The far side of the COVID-19 epidemic curve: local re-openings based on globally coordinated triggers may work best
In the late stages of an epidemic, infections are often sporadic and geographically distributed. Spatially structured stochastic models can capture these important features of disease dynamics, thereby allowing a broader exploration of interventions. Here we develop a stochastic model of severe acute respiratory syndrome coronavirus 2 (SARS-CoV-2) transmission amongst an interconnected group of population centres representing counties, municipalities and districts (collectively, "counties").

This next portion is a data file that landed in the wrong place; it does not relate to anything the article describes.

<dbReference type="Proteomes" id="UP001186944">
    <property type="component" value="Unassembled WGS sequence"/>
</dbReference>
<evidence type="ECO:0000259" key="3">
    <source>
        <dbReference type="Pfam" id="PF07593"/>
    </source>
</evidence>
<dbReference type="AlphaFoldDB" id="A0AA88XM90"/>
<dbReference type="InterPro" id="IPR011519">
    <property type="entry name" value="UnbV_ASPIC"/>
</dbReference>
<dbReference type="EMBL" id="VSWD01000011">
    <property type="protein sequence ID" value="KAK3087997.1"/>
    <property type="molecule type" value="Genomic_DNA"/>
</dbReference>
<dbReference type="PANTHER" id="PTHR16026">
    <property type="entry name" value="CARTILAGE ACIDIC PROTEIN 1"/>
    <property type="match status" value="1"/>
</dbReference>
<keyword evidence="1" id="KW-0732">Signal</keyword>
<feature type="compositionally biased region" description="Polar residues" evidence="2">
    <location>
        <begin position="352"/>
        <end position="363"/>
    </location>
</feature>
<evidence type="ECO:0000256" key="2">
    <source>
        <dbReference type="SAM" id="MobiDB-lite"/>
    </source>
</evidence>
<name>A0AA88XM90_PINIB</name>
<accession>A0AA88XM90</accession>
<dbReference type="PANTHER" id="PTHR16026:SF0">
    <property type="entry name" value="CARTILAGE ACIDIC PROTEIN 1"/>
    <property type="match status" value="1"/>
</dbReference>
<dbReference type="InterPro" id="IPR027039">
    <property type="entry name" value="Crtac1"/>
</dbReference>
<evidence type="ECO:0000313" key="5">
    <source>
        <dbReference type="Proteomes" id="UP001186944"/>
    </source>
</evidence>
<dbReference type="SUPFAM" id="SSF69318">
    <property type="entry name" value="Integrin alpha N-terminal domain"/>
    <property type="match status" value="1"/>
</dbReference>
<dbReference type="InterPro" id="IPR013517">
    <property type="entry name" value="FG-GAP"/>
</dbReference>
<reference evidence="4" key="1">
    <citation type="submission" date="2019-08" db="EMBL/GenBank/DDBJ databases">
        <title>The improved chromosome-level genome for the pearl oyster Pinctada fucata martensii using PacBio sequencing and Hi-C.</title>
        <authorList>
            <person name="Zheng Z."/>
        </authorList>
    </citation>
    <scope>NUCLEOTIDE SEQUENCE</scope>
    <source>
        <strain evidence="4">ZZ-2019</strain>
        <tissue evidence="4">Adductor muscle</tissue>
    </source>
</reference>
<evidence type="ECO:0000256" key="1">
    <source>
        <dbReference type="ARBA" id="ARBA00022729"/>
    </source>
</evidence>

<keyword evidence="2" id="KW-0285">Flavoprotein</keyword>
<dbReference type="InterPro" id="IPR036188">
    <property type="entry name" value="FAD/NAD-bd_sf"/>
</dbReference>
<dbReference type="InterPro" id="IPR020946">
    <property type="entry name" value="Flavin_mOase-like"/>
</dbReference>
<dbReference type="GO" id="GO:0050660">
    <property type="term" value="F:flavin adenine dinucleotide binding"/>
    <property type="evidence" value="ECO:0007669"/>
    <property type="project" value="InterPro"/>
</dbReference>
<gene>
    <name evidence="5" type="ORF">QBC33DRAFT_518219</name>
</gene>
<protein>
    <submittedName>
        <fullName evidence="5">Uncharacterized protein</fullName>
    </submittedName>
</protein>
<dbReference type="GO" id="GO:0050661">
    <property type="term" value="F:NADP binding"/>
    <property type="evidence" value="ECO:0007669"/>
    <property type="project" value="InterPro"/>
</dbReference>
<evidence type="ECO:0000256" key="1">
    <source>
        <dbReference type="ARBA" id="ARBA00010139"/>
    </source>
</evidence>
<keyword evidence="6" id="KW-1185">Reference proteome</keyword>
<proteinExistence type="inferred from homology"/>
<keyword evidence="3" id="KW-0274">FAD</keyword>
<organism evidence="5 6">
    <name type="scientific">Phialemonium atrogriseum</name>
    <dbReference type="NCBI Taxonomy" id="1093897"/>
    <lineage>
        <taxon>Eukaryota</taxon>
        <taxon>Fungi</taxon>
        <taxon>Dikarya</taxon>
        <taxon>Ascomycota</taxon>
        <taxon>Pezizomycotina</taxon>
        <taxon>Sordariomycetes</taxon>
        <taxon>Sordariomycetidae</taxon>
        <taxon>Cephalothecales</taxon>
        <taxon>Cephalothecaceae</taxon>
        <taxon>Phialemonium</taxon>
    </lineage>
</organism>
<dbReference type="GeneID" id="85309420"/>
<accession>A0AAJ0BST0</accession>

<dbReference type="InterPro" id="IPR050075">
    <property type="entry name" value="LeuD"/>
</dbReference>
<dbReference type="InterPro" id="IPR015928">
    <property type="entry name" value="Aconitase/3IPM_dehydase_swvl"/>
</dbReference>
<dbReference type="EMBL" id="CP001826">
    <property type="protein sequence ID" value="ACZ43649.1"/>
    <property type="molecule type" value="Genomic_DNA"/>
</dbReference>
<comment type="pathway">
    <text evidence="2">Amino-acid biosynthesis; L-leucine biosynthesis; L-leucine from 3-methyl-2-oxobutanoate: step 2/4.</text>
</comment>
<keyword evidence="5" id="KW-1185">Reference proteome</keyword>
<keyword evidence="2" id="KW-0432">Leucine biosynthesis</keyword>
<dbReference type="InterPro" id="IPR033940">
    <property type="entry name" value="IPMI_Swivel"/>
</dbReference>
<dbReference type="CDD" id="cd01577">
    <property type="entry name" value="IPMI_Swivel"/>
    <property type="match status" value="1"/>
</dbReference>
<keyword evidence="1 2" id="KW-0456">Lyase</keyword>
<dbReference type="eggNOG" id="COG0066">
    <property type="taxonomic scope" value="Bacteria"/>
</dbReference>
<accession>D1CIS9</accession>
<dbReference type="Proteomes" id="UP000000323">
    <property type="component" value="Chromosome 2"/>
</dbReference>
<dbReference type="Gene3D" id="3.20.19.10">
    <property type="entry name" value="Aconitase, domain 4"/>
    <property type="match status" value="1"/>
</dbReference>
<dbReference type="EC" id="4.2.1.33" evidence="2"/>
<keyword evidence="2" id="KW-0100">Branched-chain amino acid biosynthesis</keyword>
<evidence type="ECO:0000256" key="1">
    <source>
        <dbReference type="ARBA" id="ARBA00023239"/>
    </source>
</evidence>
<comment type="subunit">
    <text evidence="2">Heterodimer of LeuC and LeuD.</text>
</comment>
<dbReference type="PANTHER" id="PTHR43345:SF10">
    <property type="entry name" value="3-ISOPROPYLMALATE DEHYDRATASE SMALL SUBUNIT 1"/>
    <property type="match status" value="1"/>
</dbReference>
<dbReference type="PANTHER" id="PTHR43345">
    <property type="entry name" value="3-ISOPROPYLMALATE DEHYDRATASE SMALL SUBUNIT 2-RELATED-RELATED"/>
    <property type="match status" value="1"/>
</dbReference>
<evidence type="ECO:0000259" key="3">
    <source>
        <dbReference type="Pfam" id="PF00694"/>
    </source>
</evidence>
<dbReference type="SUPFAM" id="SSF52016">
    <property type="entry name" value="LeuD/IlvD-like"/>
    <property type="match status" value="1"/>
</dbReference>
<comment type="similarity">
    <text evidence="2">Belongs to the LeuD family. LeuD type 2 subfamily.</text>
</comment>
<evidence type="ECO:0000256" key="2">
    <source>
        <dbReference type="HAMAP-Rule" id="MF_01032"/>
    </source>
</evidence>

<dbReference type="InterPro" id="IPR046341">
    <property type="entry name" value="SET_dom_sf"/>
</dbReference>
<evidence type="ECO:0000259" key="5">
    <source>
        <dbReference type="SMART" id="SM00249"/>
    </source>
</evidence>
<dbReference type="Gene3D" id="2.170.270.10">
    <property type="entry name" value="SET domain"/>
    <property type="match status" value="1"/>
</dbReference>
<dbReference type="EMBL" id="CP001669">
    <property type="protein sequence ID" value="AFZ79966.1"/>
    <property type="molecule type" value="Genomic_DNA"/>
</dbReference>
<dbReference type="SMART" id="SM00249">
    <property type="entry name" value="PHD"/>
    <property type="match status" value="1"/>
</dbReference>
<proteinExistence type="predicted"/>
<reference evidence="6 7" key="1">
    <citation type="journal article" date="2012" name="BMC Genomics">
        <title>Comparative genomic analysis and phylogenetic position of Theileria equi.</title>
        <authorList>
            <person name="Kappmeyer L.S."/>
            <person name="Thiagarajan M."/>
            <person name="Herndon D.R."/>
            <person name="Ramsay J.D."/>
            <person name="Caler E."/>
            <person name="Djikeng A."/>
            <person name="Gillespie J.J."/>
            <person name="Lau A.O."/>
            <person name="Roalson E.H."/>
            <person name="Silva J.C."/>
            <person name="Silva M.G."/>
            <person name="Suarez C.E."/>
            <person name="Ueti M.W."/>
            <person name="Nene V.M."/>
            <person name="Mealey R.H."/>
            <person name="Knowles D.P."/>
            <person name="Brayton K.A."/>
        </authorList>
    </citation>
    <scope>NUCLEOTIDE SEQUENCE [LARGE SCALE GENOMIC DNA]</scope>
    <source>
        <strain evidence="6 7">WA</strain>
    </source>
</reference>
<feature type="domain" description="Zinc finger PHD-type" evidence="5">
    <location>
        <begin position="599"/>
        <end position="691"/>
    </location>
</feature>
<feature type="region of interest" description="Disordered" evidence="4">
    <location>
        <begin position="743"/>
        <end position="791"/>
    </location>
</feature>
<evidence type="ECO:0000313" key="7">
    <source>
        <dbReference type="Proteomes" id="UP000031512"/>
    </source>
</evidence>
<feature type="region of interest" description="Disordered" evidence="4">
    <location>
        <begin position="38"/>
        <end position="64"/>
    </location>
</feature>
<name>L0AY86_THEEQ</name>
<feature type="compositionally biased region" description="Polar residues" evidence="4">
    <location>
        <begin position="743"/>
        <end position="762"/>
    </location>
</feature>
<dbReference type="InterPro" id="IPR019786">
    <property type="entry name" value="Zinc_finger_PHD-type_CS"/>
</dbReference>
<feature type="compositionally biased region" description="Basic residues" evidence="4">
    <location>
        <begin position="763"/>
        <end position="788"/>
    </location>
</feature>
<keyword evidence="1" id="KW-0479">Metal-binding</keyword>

... ly, "counties"). The model is parameterized with demographic, epidemiological, testing, and travel data from the province of Ontario, Canada. We explore the effects of different control strategies after the epidemic curve has been flattened. We compare a local strategy of re-opening (and re-closing, as needed) schools and workplaces county-by-county according to triggers for county-specific infection prevalence, to a global strategy of province-wide re-opening and re-closing according to triggers for province-wide infection prevalence. We find that the local strategy results in far fewer person-days of closure but only slightly more coronavirus disease (COVID-19) cases, even under assumptions of high inter-county travel. However, both cases and person-days lost to closure rise significantly when county triggers are not coordinated by the province and when testing rates vary among counties. Finally, we show that local strategies can also do better in the early epidemic stage but only if testing rates are high and the trigger prevalence is low. Our results suggest that phased plans for re-opening economies on the far side of the COVID-19 epidemic curve should consider preceding larger-scale re-openings with coordinated local re-openings.